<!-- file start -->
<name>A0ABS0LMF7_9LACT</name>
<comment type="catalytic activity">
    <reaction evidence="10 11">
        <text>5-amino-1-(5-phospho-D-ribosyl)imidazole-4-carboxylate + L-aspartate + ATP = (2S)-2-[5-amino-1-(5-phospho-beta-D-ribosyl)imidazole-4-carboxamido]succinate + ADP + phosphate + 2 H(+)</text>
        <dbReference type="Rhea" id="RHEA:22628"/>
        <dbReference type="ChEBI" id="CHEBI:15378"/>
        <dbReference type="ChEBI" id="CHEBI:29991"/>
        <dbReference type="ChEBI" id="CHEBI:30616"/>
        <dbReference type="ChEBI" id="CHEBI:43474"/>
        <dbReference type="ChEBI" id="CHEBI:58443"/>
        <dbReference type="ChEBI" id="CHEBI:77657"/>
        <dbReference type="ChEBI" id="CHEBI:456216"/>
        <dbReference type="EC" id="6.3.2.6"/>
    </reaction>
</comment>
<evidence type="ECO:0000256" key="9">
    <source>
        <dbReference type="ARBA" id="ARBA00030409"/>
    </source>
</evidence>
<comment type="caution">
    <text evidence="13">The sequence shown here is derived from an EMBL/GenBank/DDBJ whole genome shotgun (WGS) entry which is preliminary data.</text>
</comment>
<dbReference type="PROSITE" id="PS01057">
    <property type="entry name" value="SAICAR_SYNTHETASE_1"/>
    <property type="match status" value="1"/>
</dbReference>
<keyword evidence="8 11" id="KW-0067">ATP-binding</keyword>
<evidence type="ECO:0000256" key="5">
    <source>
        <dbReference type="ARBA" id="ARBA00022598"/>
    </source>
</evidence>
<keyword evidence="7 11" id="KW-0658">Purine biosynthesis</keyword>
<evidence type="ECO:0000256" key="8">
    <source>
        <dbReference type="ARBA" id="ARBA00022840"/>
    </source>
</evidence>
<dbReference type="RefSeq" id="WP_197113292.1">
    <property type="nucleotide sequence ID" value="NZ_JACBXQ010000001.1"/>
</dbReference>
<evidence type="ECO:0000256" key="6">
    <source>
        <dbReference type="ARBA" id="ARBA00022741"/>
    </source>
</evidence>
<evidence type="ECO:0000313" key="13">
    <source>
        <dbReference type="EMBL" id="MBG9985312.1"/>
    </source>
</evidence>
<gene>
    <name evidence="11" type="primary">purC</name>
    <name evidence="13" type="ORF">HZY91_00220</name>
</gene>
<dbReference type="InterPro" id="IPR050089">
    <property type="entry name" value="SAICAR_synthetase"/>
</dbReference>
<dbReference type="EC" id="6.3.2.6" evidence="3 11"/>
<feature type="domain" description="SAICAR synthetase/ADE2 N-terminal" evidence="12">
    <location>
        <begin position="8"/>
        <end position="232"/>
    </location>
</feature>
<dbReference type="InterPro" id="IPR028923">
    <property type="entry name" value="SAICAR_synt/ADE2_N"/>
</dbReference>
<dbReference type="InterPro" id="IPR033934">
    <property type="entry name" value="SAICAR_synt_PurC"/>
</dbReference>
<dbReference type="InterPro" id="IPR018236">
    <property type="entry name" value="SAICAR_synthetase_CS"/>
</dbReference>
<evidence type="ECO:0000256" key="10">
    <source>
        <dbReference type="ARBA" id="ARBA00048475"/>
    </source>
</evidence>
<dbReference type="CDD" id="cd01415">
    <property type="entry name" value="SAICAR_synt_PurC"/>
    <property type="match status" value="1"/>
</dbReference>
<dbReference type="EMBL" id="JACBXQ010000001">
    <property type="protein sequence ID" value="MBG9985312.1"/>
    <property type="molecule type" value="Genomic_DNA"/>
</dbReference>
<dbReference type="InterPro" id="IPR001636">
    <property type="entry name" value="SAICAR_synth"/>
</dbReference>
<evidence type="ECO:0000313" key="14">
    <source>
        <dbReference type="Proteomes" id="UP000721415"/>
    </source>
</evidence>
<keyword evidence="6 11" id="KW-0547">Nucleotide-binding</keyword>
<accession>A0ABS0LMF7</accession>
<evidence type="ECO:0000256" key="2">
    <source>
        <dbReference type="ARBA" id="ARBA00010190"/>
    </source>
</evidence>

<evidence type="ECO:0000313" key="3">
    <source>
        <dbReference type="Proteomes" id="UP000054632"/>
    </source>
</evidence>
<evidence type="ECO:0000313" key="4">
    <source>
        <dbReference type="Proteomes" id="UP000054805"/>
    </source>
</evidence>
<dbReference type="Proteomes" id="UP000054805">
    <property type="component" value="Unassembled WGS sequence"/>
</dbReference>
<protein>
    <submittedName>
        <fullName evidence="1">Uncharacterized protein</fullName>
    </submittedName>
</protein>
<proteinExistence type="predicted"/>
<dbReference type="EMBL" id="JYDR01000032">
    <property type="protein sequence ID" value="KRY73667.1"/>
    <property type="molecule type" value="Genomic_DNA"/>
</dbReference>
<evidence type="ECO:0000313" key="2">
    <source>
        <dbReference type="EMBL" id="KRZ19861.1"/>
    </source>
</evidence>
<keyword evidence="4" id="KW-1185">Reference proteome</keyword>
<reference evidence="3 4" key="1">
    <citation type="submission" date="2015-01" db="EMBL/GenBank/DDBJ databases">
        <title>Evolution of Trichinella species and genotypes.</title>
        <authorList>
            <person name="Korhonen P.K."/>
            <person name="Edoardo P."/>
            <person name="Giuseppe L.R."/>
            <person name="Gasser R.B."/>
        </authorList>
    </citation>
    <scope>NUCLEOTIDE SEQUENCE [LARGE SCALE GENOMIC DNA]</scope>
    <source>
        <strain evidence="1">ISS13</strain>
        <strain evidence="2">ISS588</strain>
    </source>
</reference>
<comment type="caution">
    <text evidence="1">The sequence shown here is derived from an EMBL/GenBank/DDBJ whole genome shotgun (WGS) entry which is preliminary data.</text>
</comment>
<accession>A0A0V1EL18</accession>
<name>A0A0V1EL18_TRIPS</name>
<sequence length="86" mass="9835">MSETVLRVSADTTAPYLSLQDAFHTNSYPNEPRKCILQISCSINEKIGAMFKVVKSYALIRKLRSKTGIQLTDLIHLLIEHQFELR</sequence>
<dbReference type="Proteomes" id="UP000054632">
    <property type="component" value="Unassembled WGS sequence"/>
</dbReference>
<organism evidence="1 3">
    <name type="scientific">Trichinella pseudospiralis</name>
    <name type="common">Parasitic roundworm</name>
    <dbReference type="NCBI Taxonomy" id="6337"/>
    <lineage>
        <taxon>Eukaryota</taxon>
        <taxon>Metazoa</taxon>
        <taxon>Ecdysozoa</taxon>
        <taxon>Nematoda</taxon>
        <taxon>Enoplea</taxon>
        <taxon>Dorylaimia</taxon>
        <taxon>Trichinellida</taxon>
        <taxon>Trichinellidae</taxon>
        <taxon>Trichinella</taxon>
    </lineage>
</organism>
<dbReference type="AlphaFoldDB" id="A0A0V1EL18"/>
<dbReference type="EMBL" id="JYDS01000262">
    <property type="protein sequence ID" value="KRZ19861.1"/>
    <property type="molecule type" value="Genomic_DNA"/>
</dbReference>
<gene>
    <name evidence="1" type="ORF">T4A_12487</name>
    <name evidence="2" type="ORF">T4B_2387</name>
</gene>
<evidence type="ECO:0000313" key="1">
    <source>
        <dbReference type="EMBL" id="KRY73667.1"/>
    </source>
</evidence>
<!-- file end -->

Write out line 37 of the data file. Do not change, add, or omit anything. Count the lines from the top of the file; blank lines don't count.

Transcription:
        <dbReference type="ARBA" id="ARBA00022840"/>